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Columbia Receives NSF Grant for Wireless Sensors

Photonics.com
Dec 2017
NEW YORK, Dec. 11, 2017 — The Data Science Institute and the Electrical Engineering Department at Columbia University received a $650,000 National Science Foundation grant to develop energy-efficient sensors that allow mobile- and wireless-device users to tap into available unused channels in the radio-frequency spectrum.

The sensors will enable future communication systems to flexibly share the spectrum. Wireless communications and mobile applications have placed an enormous strain on the electromagnetic spectrum, which is a finite and limited resource.

"At some point in the future, as we keep using more and more mobile devices, the spectrum will run out of space," said John Wright, a DSI affiliate and electrical engineering professor who is the principal investigator on the project. "We'll use all the data-science tools we possess — machine learning, neural networks, algorithms and advanced computation techniques, in conjunction with new hardware devices — to sense pieces of the RF spectrum as they become available."

Wright said that Peter Kinget, an electrical engineering professor at Columbia who specializes in analog and radio frequency(RF) integrated circuits, will design circuits that can create snapshots of a large portion of the spectrum. Wright will then use a few of the snapshots to design algorithms to reconstruct the spectrum and help design a more energy-efficient sensor.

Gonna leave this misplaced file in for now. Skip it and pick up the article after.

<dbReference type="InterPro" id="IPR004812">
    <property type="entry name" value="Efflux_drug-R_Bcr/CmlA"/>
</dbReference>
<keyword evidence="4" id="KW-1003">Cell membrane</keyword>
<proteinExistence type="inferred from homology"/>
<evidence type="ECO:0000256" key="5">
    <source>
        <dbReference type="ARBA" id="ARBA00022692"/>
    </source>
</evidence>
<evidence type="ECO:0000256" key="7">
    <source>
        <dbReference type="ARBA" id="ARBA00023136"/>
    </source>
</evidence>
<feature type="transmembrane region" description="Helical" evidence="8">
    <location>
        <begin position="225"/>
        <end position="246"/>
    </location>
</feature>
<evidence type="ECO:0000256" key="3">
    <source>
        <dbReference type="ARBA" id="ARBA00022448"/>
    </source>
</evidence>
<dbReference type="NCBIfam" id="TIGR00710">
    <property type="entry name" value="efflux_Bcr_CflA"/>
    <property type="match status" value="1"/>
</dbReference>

The project mixes the latest computational methods with novel hardware design. Wright will lead a team to develop algorithms and machine-learning methods to model and predict the available areas of the spectrum. Kinget's team will design circuits to sense the available channels in the spectrum.

"This project builds upon our ongoing fruitful collaboration with John's team," Kinget said. "In the past couple of years, we have demonstrated several RF spectral sensors that generally used off-the-shelf signal-processing approaches with our custom hardware and have demonstrated significant speed and energy benefits. It will be exciting to see how much more progress we can make using new algorithms built on the latest insights in signal processing."

BusinessColumbia UniversityData Science InstituteNational Science Foundationsensors and detectorscommunicationgrantsfundingawardsAmericasSensors & Detectors

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